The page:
Thu, Oct 12, 2017 - Page 13 News List

Dreams and visions

Cheng Tsung-lung’s latest work for Cloud Gate 2 explores the upside-down world of dreams and snippets of time

By Diane Baker  /  Staff reporter

Dream Catcher, Cloud Gate 2 artistic director Cheng Tsung-lung’s newest work, premieres at the Cloud Gate Theater tomorrow night.

Credit: Courtesy of Yo Yang

“I dream of painting and then I paint my dreams,” Vincent van Gogh was quoted as saying.

Cheng Tsung-lung (鄭宗龍) dreams of dancing and movement, and in his newest work for Cloud Gate 2 (雲門 2), Dream Catcher (捕夢), 10 dancers dance their dreams — and his.

Asked about the inspiration for his latest project, which premieres tomorrow night at the Cloud Gate Theater in New Taipei City’s Tamsui District (淡水), Cheng said: “Suddenly one day, I felt that life is like a dream. I had the desire to hold onto something. Could there be a way to hold onto time and stop it? Just like a dream-catcher, I wanted to capture it.”

Interviewed at the theater on Friday last week, during what should have been his dinner break during a long day of rehearsals, Cheng said it was the fleetingness of dreams, the way we try and hold on to fragments of them when we are awake, that intrigued him.

Working on Dream Catcher brought him closer to his dancers, he said.

“The dancers shared their dreams with everyone. Dreams are so personal. When we look at dreams, we learn secrets from them,” he said.

Trying to unlock the secrets of dreams, however, is a whole other story.

Cheng said he had been fascinated to discover that today so many people turn to the Internet to share their dreams and try to decipher their meanings — especially in China and Taiwan.

“In dreams everything is upside down,” he said, adding that traditionally Chinese have turned to a book written about 1,000 years ago: The Interpretation of Dreams by the Duke of Zhou (周公解夢).

Through sharing their dreams, he said he felt that he and his dancers now have a better understanding of each other.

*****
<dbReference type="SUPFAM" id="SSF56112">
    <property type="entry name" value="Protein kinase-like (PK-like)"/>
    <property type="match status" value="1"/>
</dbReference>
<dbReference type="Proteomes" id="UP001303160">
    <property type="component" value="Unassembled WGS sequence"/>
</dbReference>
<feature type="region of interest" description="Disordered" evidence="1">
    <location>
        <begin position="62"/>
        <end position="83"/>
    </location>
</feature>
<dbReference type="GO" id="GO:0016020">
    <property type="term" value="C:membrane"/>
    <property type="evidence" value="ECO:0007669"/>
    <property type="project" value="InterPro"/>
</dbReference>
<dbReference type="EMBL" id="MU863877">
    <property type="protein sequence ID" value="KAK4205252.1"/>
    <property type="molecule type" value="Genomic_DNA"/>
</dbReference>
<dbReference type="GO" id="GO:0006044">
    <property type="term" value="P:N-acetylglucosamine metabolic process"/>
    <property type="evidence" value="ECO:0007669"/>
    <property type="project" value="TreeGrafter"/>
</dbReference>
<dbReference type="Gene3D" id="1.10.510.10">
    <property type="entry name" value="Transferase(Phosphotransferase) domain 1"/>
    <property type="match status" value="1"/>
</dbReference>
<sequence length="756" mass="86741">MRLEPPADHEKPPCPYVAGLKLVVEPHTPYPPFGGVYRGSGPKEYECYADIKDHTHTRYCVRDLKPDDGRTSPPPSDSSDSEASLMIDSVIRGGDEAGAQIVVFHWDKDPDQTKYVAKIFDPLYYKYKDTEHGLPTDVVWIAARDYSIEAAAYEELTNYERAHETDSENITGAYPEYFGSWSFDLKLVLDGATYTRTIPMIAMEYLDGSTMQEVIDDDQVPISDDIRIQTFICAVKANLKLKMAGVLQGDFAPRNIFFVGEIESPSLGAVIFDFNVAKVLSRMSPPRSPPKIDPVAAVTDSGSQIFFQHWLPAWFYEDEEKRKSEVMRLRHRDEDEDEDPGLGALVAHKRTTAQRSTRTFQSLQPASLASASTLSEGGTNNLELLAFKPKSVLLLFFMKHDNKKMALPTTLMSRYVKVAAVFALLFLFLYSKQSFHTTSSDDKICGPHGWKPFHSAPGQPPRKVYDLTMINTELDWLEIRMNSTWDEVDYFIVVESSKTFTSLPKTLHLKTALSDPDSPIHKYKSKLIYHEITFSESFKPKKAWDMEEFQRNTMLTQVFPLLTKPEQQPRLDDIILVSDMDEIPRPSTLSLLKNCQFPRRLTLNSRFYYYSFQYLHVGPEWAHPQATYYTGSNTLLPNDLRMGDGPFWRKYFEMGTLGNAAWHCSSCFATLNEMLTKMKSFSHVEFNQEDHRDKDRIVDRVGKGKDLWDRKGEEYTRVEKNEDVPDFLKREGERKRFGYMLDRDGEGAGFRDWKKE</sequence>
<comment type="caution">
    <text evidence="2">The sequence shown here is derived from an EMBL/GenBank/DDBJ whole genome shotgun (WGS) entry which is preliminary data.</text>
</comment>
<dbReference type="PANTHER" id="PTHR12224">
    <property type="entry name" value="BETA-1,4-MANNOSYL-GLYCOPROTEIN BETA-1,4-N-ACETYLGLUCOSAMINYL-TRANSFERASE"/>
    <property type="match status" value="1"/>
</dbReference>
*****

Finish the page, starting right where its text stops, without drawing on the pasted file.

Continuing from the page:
COSTUMES AND SOUNDTRACK

Performance Notes

WHAT: Dream Catcher

WHEN: Tomorrow and Saturday at 8pm, Saturday and Sunday at 3pm, Oct. 20 and Oct. 21 at 8pm, Oct. 21 and Oct. 22 at 3pm

WHERE: Cloud Gate Theater (淡水雲門劇場), 36, Ln 6, Zhongzheng Rd Sec 1, Tamsui District, New Taipei City (新北市淡水區中正路一段6巷36號)

ADMISSION: NT$600 to NT$1,400 are left for the two Friday night shows, NT$500 to NT$1,600 for the rest; available at NTCH box offices, online at www.artsticket.com.tw or www.service@cloudgate.org.tw and at convenience store kiosks nationwide.


One person’s dream could be another’s

nightmare, something that was certainly reflected in the snippet of Dream Catcher that Cheng and his cast were working on on Friday afternoon last week.

The 10 dancers were clad in a wide variety of costumes that ranged from casual athletic wear to a lacy couture gown to a partial gorilla suit. Some had their faces obscured, faceless creatures being a stock character in dreams.

The costumes are the work of Taipei-born, London and Milan-trained designer and stylist Fan Huai-chih (范懷之).

Cheng said he has known Fan for nine years, but they had never worked together until she did the costumes for the piece he choreographed for the Sydney Dance Company earlier this year, Full Moon.

He was so impressed by her creations for that show, all of which were hand-sewn, that he wanted to work with her again.

Just as Fan’s designs help populate Cheng’s dream world, the score, by Chinese-American avant-garde musician and composer Li Daiguo, is much slower than the soundtracks he usually works with, which helps give the show a dreamlike feel.

The 36-year-old Oklahoma-born Li has established himself as a prominent proponent of experimental and traditional Chinese music since moving to China 13 years ago. He plays more than a dozen instruments ranging from the violin, cello, bass to the erhu and pipa, and often incorporates throat-singing and beatboxing into his work.

In addition to his own work, which includes concerts, recordings and street busking in China, Li has also worked with several famous Chinese musicians and composed for dance companies.

Cheng said a friend sent him a link to one of Li’s videos and told him that he had to listen to the musician’s works.

This story has been viewed 1732 times.

Comments will be moderated. Remarks containing abusive and obscene language, personal attacks of any kind or promotion will be removed and the user banned.

TOP top